Walking Diabetes Away

I am often asked what my favorite exercise for health is - my answer is always walking. 

The health benefits of walking are profound and proven. Walking can:

  • Reduce the risk of coronary heart disease
  • Improve blood pressure and blood sugar levels
  • Improve blood lipid profile
  • Maintain body weight and lower the risk of obesity
  • Enhance mental well being
  • Reduce the risk of osteoporosis
  • Reduce the risk of breast and colon cancer
  • Reduce the risk of non-insulin dependent (type 2) diabetes
  • Reduce the risk of kidney cancer


The cancer benefits always surprise me, because we rarely think in terms of walking and/or any form of exercise as reducing cancer risk.  


The amount of walking to accrue these benefits seems to be somewhere in excess of 10,000 steps a day which is roughly 5 miles. 

Most people don't walk nearly this much. When I checked out my average walking daily using a FitBit - I found I was walking about 5000 steps a day when I had not taken time to get out and walk.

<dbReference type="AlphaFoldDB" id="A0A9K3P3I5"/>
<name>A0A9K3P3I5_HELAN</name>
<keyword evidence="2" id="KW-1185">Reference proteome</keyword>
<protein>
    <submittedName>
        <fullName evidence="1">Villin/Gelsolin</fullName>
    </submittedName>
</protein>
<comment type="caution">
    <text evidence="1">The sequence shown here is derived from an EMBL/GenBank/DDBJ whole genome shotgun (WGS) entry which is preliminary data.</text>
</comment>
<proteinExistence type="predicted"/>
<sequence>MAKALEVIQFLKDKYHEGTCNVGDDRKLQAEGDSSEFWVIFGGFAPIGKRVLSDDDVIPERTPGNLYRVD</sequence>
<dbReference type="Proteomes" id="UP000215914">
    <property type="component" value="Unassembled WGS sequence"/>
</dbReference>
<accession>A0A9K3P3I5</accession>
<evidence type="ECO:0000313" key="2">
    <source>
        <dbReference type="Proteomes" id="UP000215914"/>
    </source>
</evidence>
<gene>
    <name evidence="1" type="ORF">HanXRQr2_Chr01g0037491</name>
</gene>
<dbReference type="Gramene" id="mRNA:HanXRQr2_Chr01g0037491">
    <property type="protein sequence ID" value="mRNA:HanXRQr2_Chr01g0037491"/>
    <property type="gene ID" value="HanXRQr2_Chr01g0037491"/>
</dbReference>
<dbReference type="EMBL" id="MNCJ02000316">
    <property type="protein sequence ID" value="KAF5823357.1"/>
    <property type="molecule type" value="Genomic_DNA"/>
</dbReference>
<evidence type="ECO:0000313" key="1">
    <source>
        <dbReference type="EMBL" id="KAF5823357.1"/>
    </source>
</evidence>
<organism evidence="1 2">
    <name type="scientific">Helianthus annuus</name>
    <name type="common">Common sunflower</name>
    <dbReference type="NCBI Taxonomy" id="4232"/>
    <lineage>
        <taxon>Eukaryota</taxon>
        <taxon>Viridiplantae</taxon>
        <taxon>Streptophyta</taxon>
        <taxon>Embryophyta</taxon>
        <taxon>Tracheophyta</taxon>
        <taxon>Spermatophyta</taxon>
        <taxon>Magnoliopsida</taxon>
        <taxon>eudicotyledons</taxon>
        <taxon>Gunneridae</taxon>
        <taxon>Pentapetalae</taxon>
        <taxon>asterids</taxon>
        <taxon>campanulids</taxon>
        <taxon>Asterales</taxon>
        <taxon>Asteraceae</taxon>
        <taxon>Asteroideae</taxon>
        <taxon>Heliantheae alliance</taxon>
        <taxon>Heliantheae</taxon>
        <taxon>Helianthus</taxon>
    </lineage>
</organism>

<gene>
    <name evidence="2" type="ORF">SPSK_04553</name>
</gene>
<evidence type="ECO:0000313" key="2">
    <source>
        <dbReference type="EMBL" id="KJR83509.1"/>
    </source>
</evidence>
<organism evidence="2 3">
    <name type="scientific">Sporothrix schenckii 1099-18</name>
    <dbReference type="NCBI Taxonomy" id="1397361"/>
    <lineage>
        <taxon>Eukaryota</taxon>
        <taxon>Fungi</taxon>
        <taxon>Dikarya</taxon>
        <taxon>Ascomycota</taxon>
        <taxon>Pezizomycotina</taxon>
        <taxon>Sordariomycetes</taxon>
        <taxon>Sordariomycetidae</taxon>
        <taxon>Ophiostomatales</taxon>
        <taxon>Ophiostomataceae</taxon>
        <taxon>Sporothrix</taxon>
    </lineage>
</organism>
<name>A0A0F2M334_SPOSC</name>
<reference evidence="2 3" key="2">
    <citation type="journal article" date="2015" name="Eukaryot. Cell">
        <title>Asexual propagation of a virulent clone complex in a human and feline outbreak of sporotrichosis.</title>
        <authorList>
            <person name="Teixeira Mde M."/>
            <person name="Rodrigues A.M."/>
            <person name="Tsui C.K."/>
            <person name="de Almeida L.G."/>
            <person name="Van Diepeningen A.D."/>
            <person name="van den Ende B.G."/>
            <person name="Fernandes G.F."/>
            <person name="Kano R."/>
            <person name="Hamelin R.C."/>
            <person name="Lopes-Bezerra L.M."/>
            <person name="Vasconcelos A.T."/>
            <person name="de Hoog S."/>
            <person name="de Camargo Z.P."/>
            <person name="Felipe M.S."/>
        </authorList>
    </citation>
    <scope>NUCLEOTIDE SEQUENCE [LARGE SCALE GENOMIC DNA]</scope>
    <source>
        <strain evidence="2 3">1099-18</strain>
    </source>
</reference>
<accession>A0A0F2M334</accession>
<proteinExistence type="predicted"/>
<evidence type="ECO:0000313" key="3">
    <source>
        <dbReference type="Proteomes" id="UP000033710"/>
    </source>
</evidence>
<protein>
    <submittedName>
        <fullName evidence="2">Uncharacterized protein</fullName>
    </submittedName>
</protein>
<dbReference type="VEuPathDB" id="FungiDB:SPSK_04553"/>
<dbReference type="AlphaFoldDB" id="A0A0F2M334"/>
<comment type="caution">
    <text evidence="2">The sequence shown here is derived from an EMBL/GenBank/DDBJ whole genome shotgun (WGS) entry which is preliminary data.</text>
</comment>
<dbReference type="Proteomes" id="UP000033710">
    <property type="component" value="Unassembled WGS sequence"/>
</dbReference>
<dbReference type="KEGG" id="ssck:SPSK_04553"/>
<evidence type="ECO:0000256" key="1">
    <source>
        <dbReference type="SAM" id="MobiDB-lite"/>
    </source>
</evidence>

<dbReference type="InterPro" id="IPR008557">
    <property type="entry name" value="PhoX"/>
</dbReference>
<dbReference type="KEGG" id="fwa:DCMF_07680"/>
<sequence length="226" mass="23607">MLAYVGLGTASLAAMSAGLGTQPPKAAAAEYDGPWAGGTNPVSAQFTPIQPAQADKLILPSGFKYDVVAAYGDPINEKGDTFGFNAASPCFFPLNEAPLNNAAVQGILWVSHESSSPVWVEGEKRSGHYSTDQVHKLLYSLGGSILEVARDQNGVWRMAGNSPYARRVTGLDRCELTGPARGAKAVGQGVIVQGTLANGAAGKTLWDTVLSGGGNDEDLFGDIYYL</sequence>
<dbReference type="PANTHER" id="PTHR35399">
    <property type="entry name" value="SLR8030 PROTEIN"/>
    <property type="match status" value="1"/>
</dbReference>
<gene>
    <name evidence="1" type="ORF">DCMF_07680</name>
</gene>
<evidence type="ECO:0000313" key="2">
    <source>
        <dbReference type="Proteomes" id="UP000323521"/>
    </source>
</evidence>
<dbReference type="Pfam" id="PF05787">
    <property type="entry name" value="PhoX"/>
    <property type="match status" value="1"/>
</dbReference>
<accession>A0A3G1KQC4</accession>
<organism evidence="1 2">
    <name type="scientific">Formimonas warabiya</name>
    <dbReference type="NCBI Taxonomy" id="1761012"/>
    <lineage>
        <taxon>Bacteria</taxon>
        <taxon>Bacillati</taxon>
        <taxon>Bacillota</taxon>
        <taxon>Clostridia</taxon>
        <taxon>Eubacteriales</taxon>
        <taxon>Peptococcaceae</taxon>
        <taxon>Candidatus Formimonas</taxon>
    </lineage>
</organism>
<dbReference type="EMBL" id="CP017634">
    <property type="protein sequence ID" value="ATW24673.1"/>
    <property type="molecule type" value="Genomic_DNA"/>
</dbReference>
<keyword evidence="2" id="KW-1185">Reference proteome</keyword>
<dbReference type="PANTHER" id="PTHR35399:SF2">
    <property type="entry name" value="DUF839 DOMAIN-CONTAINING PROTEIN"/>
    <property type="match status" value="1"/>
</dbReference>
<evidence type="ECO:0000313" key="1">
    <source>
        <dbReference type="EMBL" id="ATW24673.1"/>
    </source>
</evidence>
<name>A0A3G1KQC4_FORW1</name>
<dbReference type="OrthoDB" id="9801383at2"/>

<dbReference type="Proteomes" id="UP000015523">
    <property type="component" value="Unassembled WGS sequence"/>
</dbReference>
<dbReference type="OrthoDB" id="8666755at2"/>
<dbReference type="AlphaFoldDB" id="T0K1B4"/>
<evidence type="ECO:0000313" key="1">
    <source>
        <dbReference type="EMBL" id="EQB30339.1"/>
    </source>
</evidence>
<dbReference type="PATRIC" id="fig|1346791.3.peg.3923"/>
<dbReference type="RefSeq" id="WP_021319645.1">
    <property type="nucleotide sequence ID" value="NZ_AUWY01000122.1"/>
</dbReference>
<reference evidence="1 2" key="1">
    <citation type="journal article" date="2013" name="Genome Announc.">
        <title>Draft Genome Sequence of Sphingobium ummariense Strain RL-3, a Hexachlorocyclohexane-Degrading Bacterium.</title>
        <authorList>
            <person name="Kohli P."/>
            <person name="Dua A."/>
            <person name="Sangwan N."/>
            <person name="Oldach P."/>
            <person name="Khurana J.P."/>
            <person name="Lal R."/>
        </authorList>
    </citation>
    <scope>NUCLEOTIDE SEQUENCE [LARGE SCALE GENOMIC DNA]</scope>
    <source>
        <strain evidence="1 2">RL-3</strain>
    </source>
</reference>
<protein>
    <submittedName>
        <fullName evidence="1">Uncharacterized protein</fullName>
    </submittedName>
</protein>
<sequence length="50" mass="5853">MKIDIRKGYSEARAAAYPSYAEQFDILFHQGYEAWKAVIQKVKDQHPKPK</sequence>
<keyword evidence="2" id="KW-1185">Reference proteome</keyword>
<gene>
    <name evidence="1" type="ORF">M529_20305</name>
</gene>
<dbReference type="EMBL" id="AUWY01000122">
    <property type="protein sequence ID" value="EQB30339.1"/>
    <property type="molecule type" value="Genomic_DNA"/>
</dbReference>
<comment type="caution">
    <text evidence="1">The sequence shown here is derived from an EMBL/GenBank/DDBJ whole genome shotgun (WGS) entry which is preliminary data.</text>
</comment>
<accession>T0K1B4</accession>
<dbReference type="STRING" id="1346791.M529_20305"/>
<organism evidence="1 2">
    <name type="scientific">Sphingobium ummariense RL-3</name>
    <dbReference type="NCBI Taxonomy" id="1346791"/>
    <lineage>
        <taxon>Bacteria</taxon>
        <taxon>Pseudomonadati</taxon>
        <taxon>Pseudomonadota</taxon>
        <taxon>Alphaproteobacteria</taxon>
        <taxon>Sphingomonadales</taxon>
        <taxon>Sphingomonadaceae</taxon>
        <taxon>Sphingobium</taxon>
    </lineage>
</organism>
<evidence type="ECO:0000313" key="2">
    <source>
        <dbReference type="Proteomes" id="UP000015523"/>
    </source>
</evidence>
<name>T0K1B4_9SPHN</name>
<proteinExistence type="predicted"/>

This all reminds me of patient I saw years ago. Bob was a 68 year old with type 2 diabetes requiring insulin. He also had high blood pressure and congestive heart failure. He was on about five different medications. One day, he came into the clinic looking weak and ill. He had developed pneumonia and his glucose levels were sky-high. After sending him to the hospital for what turned out to be a week-long hospital stay, Bob never returned to clinic. Occasionally, I would get refill requests from him for this or that, but then it stopped. About 18 months later, Bob appeared at clinic looking happy, healthy, and thinner. I asked him what had happened and he told me that one day he decided not to take his medications anymore (a very dangerous thing to do) and start walking and eating right. After a few months, he was up to 10 miles a day. He lost over 30 pounds and his diabetes was gone. I simply didn't believe it, but a spot glucose was well under 100. He still did have a touch of mild hypertension, but nothing like before.

Bob through walking and reducing caloric intake had achieved something that eludes most doctors - he had successfully "walked off diabetes" and gotten rid of most of his medications (I did put him on mild antihypertensive).  

In my opinion, type 2 diabetes is not really a disease per se. It is a state of extreme metabolic derangement. Depending on individual genetic predisposition, improper diet and lack of movement will result in type 2 diabetes in just about anyone (remember the movie "Supersize Me"?). In at least some cases (if not most), proper diet and movement will reverse type 2 diabetes, just like it did in Bob's case.

In health, 

Dr Jeff